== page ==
Today, the Hotel Arcata is on the National Register of Historic Places, and a going concern that employs 20 people. The hotel sports 32 rooms, of which four are Plaza suites, two mini-suites and two business suites. All the rooms still boast electricity and telephones, and even claw foot bathtubs.
Rates have edged up a bit since the 1980s, and now range from $97 to $167 depending on room style and season. Ground floor businesses include Tomo, Panache hairstyling and the Natural Selection gift shop.
No vengeful “hoodoos” have made an appearance... depending on who you talk to. One TripAdvisor lodger claimed to have seen “ghosts milling about the room,” but hotel manager Diane Cutshall laments never having met one. “People say their curtains have blown with no window open, and that doors slam. But I haven’t seen anything, not even shadows.”
Who she has met are a number of celebrities, many of whom stayed at the hotel during local appearances. Among the big names both in her memory and on signed photos in the lobby are Arlo Guthrie, Bonnie Raitt, Joan Baez, B.B. King, Lily Tomlin and Ed Asner.
As always, the hotel’s occupancy ebbs and flows with the town’s yearly cycle of events. Along with the steady drumbeat of tourists, Humboldt State graduation sees an influx of parents, while fairs and festivals as well as Halloween and New Year draw bookings long in advance. Cutshall said about 12,000 guests stayed there in 2014.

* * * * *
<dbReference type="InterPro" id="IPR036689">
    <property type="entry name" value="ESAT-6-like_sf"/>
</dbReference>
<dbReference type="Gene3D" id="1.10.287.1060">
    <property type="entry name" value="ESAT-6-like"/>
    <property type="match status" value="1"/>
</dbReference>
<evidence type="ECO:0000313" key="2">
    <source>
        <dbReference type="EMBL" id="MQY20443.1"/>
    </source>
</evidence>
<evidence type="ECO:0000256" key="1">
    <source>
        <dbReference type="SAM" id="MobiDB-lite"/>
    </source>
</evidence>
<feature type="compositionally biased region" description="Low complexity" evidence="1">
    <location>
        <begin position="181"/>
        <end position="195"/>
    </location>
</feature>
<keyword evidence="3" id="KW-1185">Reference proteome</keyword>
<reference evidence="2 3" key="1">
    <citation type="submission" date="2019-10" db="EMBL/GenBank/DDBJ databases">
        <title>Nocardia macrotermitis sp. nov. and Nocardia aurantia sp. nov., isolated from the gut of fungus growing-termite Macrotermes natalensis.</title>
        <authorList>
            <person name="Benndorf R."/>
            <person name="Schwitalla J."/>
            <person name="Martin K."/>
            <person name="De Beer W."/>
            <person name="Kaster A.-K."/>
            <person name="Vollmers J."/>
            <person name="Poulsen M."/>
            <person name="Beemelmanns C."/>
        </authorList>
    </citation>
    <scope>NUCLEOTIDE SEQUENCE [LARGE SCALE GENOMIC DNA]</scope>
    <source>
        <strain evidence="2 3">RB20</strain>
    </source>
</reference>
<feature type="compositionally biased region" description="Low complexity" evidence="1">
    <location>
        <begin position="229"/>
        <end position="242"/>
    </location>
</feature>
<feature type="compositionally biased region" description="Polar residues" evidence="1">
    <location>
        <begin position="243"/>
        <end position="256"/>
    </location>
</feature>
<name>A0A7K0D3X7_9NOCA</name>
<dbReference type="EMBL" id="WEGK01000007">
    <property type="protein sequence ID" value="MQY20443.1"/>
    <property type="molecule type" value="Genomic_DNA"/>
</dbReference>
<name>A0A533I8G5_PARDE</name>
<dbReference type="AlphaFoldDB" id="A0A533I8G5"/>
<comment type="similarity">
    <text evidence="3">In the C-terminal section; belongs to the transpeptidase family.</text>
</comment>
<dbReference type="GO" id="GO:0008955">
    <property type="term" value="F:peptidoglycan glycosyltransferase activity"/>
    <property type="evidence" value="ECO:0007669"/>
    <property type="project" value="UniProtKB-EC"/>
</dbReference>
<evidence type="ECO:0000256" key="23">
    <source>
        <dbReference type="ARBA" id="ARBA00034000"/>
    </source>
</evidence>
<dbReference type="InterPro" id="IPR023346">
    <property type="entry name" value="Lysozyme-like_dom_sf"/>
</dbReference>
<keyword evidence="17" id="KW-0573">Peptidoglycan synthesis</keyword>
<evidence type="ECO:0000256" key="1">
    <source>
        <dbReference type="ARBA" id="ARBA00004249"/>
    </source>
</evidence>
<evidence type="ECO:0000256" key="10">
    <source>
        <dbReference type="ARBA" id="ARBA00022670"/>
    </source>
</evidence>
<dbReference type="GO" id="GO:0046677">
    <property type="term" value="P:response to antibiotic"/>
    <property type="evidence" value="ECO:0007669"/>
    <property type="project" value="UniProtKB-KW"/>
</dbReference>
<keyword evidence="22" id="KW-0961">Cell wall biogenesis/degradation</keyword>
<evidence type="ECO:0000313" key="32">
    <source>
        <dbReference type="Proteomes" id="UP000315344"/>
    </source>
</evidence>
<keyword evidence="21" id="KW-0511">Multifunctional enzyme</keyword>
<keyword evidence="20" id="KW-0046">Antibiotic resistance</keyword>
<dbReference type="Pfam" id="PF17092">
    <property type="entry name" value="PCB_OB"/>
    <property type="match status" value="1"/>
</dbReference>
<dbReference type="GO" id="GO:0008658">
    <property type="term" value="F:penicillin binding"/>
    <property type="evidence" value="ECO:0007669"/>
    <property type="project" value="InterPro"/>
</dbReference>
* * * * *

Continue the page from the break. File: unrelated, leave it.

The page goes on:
A fanciful touch is the array of clocks behind the front desk, often set to times of far-flung cities from which guests originate. Around Christmas, a clock is set to North Pole time.
One continuing challenge for the hotel is the nightly noise from the Plaza and clubs with which it shares Tavern Row. Some guests complain, others don’t mind, and Cutshall is stoic. When potential guests ask, “Is it quiet?” she gives an honest answer: “There’s no place in Arcata that’s quiet. We’re right downtown where everything happens, so there’s always going to be noise.”
Sadly, due to the various changes of ownership over the decades, little remains of the hotel’s original furnishings, or its old records and guest registers.
During the next Arts! Arcata on Friday, July 10, the Hotel Arcata will offer tours of its rooms, suites and hallways, which are lined with historic photos. Donald Forrest will give a talk on the hotel’s history and its role in Arcata’s development.
“It’s a historic facility,” Moorehead noted. “It’s got lots of character and charm.”